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Landfill yields more grave sites

December 17, 2003|by TARA REILLY

tarar@herald-mail.com

Workers looking for human remains at the Forty West Landfill found more than double the number of graves they anticipated, a discovery that means Washington County will pay more than double the cost to complete the project, Chief Engineer Terry McGee told the County Commissioners on Tuesday.

Excavators dug up 84 burial sites in the old 60-by-75-foot cemetery that dates back to the early 1800s. They were expecting to find 40 graves.

McGee said the graves are so old that mainly partial remains - typically crumbling bones - have been found.

"There's not a whole lot left to them," McGee said after the meeting.

Some remains might never be identified because of the age of the cemetery, he told the County Commissioners.

The county took on the project to make way for a new cell at the landfill, located off U.S. 40 west of Hagerstown.

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The remains will be re-interred in separate graves at Saint Paul's Cemetery near Clear Spring, as requested by several families of those buried at the cemetery.

McGee said that because of the additional work required to complete the project, the cost has gone from $134,976 to $382,069, an increase of $247,093. He said the total may come down, because it is based on 87 burial sites rather than the 84 that were found.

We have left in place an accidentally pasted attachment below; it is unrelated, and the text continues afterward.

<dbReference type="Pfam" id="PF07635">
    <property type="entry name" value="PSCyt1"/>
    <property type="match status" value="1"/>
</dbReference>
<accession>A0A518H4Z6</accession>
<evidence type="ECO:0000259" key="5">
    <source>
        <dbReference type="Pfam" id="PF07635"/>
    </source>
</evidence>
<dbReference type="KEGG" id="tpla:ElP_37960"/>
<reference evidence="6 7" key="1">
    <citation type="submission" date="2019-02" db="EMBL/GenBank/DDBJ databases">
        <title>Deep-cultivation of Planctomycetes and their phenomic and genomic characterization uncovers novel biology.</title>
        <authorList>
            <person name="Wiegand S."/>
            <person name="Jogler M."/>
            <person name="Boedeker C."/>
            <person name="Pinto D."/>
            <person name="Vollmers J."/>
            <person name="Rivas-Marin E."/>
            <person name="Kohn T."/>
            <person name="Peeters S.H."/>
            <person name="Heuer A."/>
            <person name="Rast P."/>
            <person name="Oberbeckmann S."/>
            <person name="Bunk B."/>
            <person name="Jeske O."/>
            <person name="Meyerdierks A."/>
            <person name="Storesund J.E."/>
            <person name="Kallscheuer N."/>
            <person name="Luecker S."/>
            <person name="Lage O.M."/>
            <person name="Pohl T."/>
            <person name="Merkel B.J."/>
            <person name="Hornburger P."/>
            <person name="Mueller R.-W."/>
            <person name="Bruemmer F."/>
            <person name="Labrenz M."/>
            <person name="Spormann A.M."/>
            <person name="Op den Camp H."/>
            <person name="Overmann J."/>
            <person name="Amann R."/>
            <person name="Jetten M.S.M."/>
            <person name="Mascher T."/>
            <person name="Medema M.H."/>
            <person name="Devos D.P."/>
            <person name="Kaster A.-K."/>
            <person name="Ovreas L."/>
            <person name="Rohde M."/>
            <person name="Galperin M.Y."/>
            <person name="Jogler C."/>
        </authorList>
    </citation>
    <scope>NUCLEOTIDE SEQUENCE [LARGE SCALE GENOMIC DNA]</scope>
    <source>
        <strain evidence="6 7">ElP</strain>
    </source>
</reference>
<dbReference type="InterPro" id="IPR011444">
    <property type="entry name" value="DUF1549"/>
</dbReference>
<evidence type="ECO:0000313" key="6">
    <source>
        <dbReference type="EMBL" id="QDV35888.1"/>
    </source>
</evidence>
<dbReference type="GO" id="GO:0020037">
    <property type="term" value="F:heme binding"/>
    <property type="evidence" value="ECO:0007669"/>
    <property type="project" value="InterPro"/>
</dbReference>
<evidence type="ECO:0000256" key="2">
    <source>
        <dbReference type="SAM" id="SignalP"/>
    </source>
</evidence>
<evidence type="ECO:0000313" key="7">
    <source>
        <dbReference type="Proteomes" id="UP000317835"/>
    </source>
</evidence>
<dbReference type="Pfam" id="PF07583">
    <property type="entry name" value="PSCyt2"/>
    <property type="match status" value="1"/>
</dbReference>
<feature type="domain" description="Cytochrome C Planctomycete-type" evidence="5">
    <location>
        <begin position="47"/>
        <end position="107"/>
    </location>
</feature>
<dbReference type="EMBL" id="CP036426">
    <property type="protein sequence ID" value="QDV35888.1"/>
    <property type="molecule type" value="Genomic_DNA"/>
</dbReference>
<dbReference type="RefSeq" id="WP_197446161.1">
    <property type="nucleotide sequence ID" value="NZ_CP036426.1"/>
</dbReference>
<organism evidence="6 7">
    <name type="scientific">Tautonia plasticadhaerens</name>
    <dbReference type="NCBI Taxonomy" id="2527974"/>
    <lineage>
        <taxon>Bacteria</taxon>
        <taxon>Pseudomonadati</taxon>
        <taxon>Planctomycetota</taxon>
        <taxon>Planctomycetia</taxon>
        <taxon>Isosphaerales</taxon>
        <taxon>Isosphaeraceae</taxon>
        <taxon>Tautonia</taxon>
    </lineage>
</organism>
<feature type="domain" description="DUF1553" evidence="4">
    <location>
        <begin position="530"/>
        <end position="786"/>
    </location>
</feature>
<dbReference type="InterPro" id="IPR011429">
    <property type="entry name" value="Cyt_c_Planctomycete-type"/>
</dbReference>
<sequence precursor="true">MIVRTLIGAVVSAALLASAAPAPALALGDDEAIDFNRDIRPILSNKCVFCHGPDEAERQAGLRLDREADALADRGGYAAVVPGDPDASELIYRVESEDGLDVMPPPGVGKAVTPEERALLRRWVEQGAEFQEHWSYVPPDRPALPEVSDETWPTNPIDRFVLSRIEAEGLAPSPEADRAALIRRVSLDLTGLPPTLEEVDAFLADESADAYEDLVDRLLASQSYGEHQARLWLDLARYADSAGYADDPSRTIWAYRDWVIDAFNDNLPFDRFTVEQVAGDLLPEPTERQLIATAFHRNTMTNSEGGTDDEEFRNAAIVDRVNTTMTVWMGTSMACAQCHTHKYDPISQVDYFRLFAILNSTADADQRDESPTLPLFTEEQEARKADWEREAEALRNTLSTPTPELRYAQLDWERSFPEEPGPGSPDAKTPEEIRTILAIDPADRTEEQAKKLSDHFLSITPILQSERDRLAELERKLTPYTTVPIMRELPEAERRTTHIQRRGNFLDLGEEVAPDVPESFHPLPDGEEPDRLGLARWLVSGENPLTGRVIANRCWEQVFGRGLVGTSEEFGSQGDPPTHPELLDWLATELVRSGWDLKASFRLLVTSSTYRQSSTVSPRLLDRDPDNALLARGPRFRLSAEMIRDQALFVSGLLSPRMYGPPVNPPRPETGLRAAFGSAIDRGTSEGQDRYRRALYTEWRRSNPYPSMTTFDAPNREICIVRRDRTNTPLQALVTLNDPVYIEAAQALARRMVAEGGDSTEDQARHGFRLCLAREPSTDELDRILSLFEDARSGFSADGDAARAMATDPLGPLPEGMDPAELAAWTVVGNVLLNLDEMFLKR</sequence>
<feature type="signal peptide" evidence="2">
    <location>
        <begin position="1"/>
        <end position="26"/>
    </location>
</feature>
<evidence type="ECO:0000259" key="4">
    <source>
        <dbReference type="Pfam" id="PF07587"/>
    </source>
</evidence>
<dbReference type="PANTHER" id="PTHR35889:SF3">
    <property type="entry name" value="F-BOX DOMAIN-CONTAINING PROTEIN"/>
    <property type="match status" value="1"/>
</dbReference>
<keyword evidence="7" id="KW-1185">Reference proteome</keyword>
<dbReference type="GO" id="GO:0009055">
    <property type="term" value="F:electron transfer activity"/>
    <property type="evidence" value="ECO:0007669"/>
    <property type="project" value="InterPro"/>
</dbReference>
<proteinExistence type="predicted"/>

He said that while "it's the right thing to do," re-burying the remains in individual graves also added to the cost increase. The remains will be placed in separate grave liners, also called burial vaults.

The remains, in the grave liners, will be buried at Saint Paul's Cemetery.

"Now I understand why this is becoming more expensive," County Commissioner Doris J. Nipps said.

Commissioners President Gregory I. Snook questioned whether the county could save money by using smaller grave liners, "because what you have is probably 1/4 the size of the body," he said.

A 1996 archaeological report by Joseph Hopkins Associates Inc. stated that the remains were mostly those of German-Americans. Most of the identified gravestones were for members of the Wachtel, Stine and Troup families.

A portion of the landfill site once was the farmstead of John Wachtel, who fought in the Revolutionary War in the German Regiment. He bought the land in 1797.

The commissioners hired R. Christopher Goodwin & Associates Inc. of Frederick, Md., in June to coordinate the relocation of the cemetery. The Maryland Historical Trust required that the graves be moved.

Director of Public Works Gary Rohrer has said that not moving the graves would reduce the landfill's capacity span from 80 years to about 50 to 55 years.

Sixty-two sets of the remains found are being stored in R. Christopher Goodwin & Associates' laboratory and 22 are at Radford University. Radford physical anthropologists will do a detailed archaeological study of those remains.

The project is to be completed in July, McGee said.

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